Biology governs 20 percent of our lives; the remaining 80 percent is up to us. With this in mind, wellness expert John Spencer Ellis set out to create a life guide to help people realize ... See full summary »
Follow three professional video game players as they overcome personal adversity, family pressures, and the realities of life to compete in a $1,000,000 tournament that could change their lives forever.
Clint Ramsey has to leave his job working at Martin Bormann's gas station and flee after his wife is murdered by psycho cop Harry Sledge, who tries to pin the murder on Clint. Crossing ... See full summary »
Within each of us, there are special Gifts simply awaiting discovery. The sense of joy, power, fulfillment, freedom, and unconditional love that we experience in our lives is directly ... See full summary »
There is one vibratory field that connects all things. It has been called Akasha, Logos, the primordial OM, the music of the spheres, the Higgs field, dark energy, and a thousand other ... See full summary »
A feature length documentary work which presents a case for a needed transition out of the current socioeconomic monetary paradigm which governs the entire world society. This subject ... See full summary »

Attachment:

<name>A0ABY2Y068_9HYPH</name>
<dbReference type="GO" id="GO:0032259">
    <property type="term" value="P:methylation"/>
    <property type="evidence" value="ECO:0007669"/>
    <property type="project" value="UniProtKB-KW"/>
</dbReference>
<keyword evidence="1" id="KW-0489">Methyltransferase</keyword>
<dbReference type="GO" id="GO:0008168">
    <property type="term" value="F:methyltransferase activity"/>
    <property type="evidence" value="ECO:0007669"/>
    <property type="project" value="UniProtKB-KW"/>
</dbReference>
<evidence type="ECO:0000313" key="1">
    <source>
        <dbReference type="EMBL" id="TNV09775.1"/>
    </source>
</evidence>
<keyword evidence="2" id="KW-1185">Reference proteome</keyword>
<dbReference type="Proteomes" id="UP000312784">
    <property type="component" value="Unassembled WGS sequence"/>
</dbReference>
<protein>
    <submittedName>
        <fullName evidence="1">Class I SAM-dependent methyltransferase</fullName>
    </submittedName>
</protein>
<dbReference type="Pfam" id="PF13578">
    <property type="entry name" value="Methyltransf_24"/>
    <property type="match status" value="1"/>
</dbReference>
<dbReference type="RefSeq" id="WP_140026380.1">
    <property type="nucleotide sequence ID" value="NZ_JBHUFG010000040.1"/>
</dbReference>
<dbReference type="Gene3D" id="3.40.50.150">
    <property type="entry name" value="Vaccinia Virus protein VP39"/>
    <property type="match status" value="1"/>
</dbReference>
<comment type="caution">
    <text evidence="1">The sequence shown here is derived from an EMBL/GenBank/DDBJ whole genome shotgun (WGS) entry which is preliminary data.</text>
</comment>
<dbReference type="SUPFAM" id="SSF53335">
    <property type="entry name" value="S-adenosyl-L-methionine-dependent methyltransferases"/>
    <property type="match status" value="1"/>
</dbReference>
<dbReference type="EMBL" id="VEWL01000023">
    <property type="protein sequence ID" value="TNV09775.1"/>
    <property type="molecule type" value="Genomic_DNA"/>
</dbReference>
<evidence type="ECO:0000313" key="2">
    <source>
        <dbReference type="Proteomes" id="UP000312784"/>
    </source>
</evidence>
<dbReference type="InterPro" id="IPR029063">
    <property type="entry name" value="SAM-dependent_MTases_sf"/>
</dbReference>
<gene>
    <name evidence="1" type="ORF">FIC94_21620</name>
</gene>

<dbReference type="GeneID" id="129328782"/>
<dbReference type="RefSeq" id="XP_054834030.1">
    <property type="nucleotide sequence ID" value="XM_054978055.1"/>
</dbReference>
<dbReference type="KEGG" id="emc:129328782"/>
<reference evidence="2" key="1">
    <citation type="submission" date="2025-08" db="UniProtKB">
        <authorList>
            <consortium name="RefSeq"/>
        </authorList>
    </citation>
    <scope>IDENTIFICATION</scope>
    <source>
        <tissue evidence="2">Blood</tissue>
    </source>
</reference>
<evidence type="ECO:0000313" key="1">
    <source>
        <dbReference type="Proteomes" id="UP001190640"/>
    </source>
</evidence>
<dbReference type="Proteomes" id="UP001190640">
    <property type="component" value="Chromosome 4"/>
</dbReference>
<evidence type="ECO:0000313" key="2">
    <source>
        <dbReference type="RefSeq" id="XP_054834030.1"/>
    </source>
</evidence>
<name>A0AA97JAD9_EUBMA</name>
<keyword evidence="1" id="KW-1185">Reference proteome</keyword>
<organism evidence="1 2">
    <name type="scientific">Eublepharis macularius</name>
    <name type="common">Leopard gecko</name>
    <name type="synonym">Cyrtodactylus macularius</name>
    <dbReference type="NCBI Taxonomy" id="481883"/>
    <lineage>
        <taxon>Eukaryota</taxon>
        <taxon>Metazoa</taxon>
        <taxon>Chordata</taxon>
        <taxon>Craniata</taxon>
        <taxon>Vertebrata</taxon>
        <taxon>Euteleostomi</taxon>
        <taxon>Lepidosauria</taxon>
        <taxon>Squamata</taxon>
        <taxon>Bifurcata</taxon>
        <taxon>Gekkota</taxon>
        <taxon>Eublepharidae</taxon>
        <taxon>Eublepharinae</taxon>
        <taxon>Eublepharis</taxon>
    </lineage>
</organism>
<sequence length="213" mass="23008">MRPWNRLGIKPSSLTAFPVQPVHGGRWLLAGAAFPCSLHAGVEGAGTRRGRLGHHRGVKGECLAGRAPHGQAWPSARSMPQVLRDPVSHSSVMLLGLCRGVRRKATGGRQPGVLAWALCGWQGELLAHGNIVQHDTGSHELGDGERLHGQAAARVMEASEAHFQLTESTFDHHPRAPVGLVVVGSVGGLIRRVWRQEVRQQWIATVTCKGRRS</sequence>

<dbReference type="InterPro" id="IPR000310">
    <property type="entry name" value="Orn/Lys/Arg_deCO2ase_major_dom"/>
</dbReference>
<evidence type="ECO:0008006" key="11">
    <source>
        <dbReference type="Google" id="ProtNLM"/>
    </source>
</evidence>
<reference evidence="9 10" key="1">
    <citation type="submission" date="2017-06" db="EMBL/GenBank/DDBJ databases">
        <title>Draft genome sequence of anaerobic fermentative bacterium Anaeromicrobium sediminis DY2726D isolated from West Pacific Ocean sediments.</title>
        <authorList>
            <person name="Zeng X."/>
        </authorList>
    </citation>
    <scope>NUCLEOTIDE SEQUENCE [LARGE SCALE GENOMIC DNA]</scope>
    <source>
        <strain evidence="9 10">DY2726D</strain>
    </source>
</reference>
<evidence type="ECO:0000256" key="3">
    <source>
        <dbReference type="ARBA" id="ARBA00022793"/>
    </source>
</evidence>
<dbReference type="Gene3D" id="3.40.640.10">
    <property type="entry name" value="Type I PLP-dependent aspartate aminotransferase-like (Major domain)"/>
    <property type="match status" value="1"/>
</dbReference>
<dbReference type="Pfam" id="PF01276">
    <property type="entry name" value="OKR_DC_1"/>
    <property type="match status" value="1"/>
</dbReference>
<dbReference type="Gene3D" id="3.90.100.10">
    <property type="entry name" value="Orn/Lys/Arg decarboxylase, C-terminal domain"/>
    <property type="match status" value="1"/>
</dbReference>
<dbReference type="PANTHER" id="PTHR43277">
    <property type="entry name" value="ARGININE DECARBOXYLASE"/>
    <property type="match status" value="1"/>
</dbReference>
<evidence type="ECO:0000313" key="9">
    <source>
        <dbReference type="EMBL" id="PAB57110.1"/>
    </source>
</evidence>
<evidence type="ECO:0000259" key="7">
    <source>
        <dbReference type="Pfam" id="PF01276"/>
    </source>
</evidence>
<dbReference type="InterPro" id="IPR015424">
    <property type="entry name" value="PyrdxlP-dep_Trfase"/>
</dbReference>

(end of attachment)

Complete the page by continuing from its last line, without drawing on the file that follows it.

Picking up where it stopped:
Biology governs 20 percent of our lives; the remaining 80 percent is up to us. With this in mind, wellness expert John Spencer Ellis set out to create a life guide to help people realize their potential and achieve success. The Compass is the result. Tracing the journey of a character called the Traveler, the film provides the motivational messages and tools you need to lead an outstanding and fulfilling life. Written by
A pathetic attempt to cash in on the already quasi-cheesy phenomenon that is "The Secret". Yes, some of the ground principles are certainly good, but even if you believe in the Law of Attraction -- as originally described by Abraham-Hicks (who interestingly enough pulled out of "The Secret" after seeing the results) -- this film does not seem very convincing. I don't know about you, but I thought quite a few of the people who were interviewed in "The Secret" came across as less than reliable and just plain cheesy. They're all here as well, and its all bound together by the most tacky, amateurishly filmed "story" you can imagine -- topped with horrible music by a third rate folk singer trying to cram as many clichés as possible into his lifeless tunes. Stay clear, and seek out the source instead. Any original work by Abraham-Hicks will tell you all you need to know, in a much clearer and more sensible way than this drivel.
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